Film Review: Still Alice

I honestly thought that Still Alice, annoyingly, would pass me by, that it’s distribution would be too small, with one screening at an antisocial time, all it presenting. After all, this is a small budget film shot in 23 days. And even with Julianne Moore’s award domination every rumour, every listing and every guess seemed to hint that I would have to wait.

Part of my though thought that perhaps, just maybe, it’s awards born reputation and natural demand therefore, would get it a bigger release and thankfully, it appears I was right as a sizeable number of showings, albeit in a tiny auditorium appeared at the local multiplex and so, it was finally time to see whether the adulation Moore received was justified. Whether Still Alice was actually any good?

Julianne Moore (Oscar 2015) - Still Alice

I had purposefully been ignore everything and anything I could towards the film. I hadn’t watched the trailer, and I’d let my mind wander as best I could when I heard a review. I wanted to go in cold, without preconceived ideas, or backfill to the story. I wanted to judge it blind and not from a position of opinionated information. I hadn’t even read the book.

And now I’ve seen it, it’s obvious why Julianne Moore didn’t simply clean up every awards ceremony, but rather make an almost mockery of them. Her performance is stunning. Actually it’s more than stunning. It’s heart wrenchingly powerful. For me, it’s so good in fact, that it even makes Eddie Redmayne’s portrayal of Stephen Hawkin in The Theory Of Everything and the equally destructive transformation he goes through, pale in comparison.

She honestly managed to drag me through just about every emotion possible, there are times when I felt her pain, her joy, her panic. She feels so human, so vulnerable and scared that I spent huge parts of the film feeling completely humbled and very reflective. Reflective of the fact that the battles I currently face, my fight against anorexia, are nothing compared to war she is destined to lose. She made me feel foolish and pathetic for being anorexic, and yet gave me strength, gave me hope that life if worth fighting for, that I must rebuild my life. I must win, because she can’t.

She clarified the plan, the future, I see in my head. That is how strong her performance is.

Sadly though, when you lose focus on Moore and take in the world around her, the family she’s unwitting and unwantingly imploding, things start to become weaker.

Kristen Stewart (T-Shirt) - Still Alice

There are times in the film when I felt that it was slow and verging on boring. Passages just seem to stagnate and never go anywhere. Events just ticking by. It’s hard to know what else this film could do for large parts, as you just have to sit there and watch a character decline, to forget, but it meant the narrative direction of the film just never felt right. I often felt it was simply taking lots of sideways steps rather than attempting to move forward. I think I can best sum this up by the fact there were times in the film that I was more interested in trying to work out what was written on Kristen Stewart’s T-Shirt, or realising I own the same salt and pepper grinders as they have in the kitchen.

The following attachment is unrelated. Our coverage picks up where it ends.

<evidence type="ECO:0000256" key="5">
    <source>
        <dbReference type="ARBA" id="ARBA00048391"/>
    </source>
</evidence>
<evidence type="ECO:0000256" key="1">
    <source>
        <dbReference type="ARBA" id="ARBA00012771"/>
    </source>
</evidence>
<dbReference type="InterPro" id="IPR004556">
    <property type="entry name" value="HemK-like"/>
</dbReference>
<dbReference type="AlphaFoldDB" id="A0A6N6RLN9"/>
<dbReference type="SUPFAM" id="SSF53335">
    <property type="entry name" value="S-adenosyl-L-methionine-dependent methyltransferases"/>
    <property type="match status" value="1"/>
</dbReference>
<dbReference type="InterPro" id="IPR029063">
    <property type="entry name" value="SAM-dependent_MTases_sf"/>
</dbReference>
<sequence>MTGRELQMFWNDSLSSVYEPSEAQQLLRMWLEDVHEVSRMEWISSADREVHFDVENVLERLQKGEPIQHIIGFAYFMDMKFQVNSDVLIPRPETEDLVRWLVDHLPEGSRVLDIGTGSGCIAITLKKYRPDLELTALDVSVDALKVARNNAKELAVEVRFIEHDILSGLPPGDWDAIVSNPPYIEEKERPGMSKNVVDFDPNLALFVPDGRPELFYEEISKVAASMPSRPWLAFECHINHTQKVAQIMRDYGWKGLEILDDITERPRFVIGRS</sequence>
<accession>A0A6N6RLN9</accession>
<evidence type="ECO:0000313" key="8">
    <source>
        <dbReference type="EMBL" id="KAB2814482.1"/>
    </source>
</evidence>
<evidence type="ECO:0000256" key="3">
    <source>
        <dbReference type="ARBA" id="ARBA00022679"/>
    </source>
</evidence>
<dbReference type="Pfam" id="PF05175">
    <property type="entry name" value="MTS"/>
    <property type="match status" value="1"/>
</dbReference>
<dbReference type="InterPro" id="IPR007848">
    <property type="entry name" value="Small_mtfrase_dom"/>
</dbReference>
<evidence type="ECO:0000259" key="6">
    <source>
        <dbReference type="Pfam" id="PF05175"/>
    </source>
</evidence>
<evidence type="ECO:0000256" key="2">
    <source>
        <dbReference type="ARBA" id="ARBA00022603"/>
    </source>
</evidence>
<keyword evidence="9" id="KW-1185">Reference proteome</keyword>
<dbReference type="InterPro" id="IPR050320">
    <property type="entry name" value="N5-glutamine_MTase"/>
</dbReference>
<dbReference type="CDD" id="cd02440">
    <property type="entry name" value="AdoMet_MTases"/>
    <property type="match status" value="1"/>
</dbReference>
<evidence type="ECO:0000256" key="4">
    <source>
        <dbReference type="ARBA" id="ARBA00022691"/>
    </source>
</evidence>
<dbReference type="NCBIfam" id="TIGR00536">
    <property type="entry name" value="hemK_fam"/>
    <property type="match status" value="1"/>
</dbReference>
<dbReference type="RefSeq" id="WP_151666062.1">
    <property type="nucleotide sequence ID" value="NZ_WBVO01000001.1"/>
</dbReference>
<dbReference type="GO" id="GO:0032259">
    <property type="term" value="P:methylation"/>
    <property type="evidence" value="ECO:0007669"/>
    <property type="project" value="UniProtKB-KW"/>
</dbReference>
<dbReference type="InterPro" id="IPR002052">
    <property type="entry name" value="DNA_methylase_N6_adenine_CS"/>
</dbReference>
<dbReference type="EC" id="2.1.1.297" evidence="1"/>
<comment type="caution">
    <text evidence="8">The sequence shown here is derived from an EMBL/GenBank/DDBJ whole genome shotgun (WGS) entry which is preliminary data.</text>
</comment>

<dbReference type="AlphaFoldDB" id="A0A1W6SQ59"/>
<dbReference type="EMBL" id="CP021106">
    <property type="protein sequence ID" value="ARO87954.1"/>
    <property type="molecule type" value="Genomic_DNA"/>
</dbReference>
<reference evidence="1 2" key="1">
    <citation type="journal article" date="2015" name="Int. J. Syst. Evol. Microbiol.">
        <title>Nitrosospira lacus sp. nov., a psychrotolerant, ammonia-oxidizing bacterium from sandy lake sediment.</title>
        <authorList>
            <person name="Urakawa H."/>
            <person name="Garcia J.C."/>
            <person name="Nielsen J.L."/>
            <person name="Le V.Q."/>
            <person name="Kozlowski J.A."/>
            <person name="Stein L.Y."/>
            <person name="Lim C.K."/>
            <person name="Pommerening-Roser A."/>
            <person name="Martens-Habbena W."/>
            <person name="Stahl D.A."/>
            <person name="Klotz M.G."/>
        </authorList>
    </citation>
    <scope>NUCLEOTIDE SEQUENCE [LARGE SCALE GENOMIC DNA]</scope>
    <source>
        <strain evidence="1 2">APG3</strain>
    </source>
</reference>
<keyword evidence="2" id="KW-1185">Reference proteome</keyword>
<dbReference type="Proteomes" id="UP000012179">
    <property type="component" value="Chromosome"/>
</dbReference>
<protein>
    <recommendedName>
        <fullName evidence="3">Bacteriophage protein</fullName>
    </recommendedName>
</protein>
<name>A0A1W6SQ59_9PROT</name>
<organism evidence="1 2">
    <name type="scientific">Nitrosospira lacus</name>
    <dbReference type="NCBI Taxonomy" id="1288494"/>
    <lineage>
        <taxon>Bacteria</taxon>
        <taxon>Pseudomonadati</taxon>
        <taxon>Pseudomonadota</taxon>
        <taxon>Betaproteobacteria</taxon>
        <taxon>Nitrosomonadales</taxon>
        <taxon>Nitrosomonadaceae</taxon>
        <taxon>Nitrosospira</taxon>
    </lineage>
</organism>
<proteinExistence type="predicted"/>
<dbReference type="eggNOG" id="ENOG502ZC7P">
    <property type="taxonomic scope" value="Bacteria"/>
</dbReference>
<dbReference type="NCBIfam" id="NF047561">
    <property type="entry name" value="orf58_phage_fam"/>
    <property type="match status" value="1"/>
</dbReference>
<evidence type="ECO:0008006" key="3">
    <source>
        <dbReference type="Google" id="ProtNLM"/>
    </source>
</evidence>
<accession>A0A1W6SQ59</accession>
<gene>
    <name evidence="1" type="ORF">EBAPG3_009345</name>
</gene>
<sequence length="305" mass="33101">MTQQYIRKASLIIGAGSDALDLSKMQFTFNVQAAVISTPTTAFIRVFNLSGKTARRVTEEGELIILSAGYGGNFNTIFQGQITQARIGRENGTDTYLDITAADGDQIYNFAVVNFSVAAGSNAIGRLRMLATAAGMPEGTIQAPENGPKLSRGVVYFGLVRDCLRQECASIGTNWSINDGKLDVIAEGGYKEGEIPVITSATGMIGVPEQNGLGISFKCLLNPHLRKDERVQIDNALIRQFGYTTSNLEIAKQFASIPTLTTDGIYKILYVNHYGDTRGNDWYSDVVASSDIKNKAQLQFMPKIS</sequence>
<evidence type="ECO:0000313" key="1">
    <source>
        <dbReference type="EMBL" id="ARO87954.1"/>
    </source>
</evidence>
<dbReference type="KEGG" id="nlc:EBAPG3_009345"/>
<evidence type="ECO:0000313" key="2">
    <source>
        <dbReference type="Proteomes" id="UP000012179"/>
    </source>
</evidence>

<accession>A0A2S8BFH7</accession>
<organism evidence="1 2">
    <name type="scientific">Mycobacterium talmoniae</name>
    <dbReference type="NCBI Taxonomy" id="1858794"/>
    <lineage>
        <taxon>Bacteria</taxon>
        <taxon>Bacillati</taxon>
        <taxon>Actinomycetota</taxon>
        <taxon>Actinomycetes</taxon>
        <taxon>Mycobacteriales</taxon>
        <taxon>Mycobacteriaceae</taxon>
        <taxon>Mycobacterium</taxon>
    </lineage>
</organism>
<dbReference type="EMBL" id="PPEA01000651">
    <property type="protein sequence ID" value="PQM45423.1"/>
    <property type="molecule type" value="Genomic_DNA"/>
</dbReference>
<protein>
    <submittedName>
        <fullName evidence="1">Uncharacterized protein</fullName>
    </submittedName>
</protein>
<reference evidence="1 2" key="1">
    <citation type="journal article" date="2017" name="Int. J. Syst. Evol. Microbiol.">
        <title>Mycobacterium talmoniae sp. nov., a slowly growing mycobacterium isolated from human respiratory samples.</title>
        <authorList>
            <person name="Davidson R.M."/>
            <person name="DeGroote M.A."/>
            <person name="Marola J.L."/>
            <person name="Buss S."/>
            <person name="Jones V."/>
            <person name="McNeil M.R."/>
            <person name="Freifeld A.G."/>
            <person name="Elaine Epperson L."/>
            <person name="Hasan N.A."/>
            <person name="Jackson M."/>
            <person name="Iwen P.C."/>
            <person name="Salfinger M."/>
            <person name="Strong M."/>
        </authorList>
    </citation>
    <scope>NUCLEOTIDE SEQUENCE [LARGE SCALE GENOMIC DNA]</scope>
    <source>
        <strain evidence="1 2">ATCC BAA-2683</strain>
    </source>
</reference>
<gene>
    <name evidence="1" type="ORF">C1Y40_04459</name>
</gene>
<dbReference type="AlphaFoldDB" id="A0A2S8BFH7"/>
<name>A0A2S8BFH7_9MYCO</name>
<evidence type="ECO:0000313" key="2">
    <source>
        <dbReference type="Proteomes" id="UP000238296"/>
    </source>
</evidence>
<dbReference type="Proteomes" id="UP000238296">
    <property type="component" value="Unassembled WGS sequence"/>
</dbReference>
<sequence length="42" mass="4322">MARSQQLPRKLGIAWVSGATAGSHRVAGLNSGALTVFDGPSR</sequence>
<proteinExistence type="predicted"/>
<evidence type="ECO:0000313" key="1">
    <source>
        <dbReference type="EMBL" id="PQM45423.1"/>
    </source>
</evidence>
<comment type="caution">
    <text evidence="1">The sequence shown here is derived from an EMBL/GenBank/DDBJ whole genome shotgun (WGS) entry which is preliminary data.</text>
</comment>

Talking of the Stewart and therefore, the supportive cast, I have issues with them. The family as a whole just don’t seem to somehow fit. They don’t look biologically connected. Alec Baldwin just looks a bit glossy and unattached. He appears too “Hollywood bright lights” rather than academic scholar and while Kristen Stewart brings her character to life in a way that feels instantly likeable, she almost somehow manages to be emotional stronger, devoid of the pain, that you know would be tearing through her in real life. And yet, for these faults, they also feel right. I didn’t like Baldwin but I couldn’t image, I can’t picture, anyone else playing the role. And equally with Stewart, she seems limply weak yet totally human.

Alec Baldwin - Still Alice

The last two paragraphs sound like I am totally destroying the film and I’m not. It is amazing and mortally powerful. A sense which is heightened by Ilan Eshkeri’s soundtrack, which while noticeably minimalistic is so immensely provocative and persuasive, that I’ve come away almost shell shocked by what I’ve seen. It’s simply a case that the film as a whole is a little slow and it’s message a little forced at times to feel completely polished or overly satisfying. It’s not a feel good film at all.

But it’s not meant to be. You’re meant to feel pain. This is a film of real life, of real illness and Julianne Moore brings to life a disease rather than a character and made me question, from my very core, how I would cope? And because of that, because I can’t get it out of my head, because I know in a day, a week, maybe even a month, I will still see her performance, the terror in her eyes, the confusion and disorientation, I have to simply say, it’s arguably the strongest film emotionally I’ve seen in years.

9 out of 10 stars (9 / 10)

Posted on by 5WC in Film First Edition

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